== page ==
The material here on OpenLearn has been cleared for use using the Creative Commons Attribution Non-Commercial ShareAlike 2.0 for England and Wales.
In short, this means you are free to:
- copy, distribute, display and perform the work
- make derivative works
as long as you follow these conditions:
- attribution – you must give the original author credit
- non-commercial – you may not use this work for commercial purposes
- ShareAlike – if you alter, transform or build upon this work, you may distribute the resulting work only under a licence identical to this one.
If you want to, look at the.
All third party materials in OpenLearn are made available for use in accordance with permissions granted by rights owners and are not subject to Creative Commons licence. All users are required to read terms and conditions, and any restrictions that are placed with acknowledgements. So therefore it is possible to combine Creative Commons licence terms for your own materials and other terms for third party materials to ensure your users derive educational benefit from a variety of sources.
You can find the Plain English version of this licence by clicking on the log at the bottom of this page.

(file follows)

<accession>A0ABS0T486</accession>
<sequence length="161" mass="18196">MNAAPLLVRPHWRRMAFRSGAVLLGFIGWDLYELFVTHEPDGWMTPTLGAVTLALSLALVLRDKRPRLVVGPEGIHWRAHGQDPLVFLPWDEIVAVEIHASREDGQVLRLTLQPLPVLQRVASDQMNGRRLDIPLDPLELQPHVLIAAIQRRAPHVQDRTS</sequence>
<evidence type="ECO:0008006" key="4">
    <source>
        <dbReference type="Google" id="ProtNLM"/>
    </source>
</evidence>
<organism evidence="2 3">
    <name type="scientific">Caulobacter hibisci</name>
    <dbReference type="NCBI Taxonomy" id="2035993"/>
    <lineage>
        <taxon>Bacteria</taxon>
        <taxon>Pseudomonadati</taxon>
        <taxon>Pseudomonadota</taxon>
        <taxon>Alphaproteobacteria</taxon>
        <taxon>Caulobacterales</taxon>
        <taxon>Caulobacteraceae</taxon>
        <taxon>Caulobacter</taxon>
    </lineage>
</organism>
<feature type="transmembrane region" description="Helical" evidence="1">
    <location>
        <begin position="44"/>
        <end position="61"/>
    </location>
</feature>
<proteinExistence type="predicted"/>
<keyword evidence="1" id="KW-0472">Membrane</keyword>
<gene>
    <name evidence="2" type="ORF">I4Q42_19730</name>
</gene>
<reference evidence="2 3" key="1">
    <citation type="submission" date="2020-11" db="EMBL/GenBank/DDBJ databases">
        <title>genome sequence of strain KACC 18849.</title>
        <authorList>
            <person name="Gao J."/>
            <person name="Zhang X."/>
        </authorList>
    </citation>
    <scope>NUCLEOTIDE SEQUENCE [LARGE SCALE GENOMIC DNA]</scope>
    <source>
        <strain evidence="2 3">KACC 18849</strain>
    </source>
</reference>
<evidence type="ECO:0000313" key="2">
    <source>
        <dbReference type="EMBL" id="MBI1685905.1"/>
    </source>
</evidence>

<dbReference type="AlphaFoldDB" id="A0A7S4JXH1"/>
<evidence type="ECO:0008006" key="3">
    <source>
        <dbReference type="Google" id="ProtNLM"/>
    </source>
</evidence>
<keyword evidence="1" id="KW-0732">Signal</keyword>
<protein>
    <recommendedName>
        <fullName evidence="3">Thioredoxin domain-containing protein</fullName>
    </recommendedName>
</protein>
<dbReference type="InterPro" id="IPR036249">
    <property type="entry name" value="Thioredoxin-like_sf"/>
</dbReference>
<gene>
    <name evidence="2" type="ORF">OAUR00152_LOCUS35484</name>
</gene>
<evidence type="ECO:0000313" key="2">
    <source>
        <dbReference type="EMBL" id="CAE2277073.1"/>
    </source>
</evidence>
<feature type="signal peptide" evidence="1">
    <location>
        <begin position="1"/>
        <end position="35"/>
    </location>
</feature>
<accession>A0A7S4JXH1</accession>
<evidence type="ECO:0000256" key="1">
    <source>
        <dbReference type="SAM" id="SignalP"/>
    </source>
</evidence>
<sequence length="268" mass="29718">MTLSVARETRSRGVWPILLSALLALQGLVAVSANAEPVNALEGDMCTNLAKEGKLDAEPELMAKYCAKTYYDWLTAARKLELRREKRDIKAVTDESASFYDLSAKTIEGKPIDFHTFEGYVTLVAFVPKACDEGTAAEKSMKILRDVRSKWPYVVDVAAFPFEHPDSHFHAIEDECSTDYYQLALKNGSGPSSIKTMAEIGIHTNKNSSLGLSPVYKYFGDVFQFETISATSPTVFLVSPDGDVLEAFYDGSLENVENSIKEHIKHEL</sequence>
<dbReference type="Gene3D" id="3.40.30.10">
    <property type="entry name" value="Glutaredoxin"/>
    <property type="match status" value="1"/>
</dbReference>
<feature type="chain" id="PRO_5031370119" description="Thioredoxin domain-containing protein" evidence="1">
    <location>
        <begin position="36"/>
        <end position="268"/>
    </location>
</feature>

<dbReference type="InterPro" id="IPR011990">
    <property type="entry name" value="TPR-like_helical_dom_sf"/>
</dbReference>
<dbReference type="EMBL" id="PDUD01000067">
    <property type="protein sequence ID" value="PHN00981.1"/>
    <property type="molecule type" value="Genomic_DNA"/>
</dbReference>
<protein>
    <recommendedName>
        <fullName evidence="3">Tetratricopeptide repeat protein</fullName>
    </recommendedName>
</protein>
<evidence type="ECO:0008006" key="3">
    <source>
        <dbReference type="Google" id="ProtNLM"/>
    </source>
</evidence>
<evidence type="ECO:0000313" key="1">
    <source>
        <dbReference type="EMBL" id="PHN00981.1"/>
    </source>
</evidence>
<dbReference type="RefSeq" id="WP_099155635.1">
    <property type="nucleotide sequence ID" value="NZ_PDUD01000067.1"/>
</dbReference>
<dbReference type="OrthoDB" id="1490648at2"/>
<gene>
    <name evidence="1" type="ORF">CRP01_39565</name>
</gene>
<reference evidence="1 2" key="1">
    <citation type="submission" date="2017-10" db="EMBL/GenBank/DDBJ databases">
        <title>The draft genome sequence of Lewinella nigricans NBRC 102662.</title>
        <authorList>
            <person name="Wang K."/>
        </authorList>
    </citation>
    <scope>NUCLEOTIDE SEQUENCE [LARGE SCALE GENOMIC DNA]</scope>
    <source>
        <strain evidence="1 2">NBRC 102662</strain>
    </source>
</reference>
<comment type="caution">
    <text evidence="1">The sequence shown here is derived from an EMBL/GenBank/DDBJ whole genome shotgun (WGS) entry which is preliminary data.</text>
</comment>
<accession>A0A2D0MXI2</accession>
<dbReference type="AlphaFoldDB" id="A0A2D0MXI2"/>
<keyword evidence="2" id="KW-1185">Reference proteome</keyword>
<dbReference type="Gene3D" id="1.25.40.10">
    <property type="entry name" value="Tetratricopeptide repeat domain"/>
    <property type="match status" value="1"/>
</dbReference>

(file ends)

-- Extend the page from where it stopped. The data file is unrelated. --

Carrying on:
My final point about why you might want to construct your learning as an OER is that in serving the needs of your own learners you will be serving the needs of other learners. It is possible to use copyright material for online use if you point users to where it can be freely accessed, but cannot be copied or altered or if you password protect it so that, in effect, you are using it just for the few learners in your class. Many institutions currently do this using Blackboard or WebCT (now owned by Blackboard and being phased out) – but what a missed opportunity! If you have put in the work to create some online learning, why not let as many learners as possible share the experience?
To summarise, the following advantages and disadvantages need to be considered before you begin to create OERs:
Advantages to OER
- Freedom of access, both for yourself and others.
- Freedom from proprietary systems and corporations.
- Encourages pedagogical innovation.
- Lowers costs to students.
- Potential publicity.
- Contribution to a community.
- Method of collaboration.
- Helpful to future educators.
- Potentially beneficial to developing nations.
- Avoids ‘vendor lock-in’ or a situation in which you have to use one company's products.
Disadvantages to OER
- Varying degrees of time commitment.
- Teachers sometimes not rewarded by the system for their efforts.
- Starting large projects can be difficult.
- Some projects require startup resources.
- Quality varies.
- May not meet accessibility requirements for persons with disabilities.
- Need to check accuracy before use.
- May need a high degree of customisation (called localisation in the OER community).
- Technical requirements vary and some require you to use a particular software.
- Requires varying degrees of continual financial support.
- Licensing and obtaining copyright clearance can be difficult.
- Some institutions may be concerned about ‘giving it away’.
What are the key licensing considerations you need to take into account for the resource you’re working on? What is your institution’s policy on Creative Commons licences? What type of Creative Commons licence would you feel most comfortable publishing my work under and why?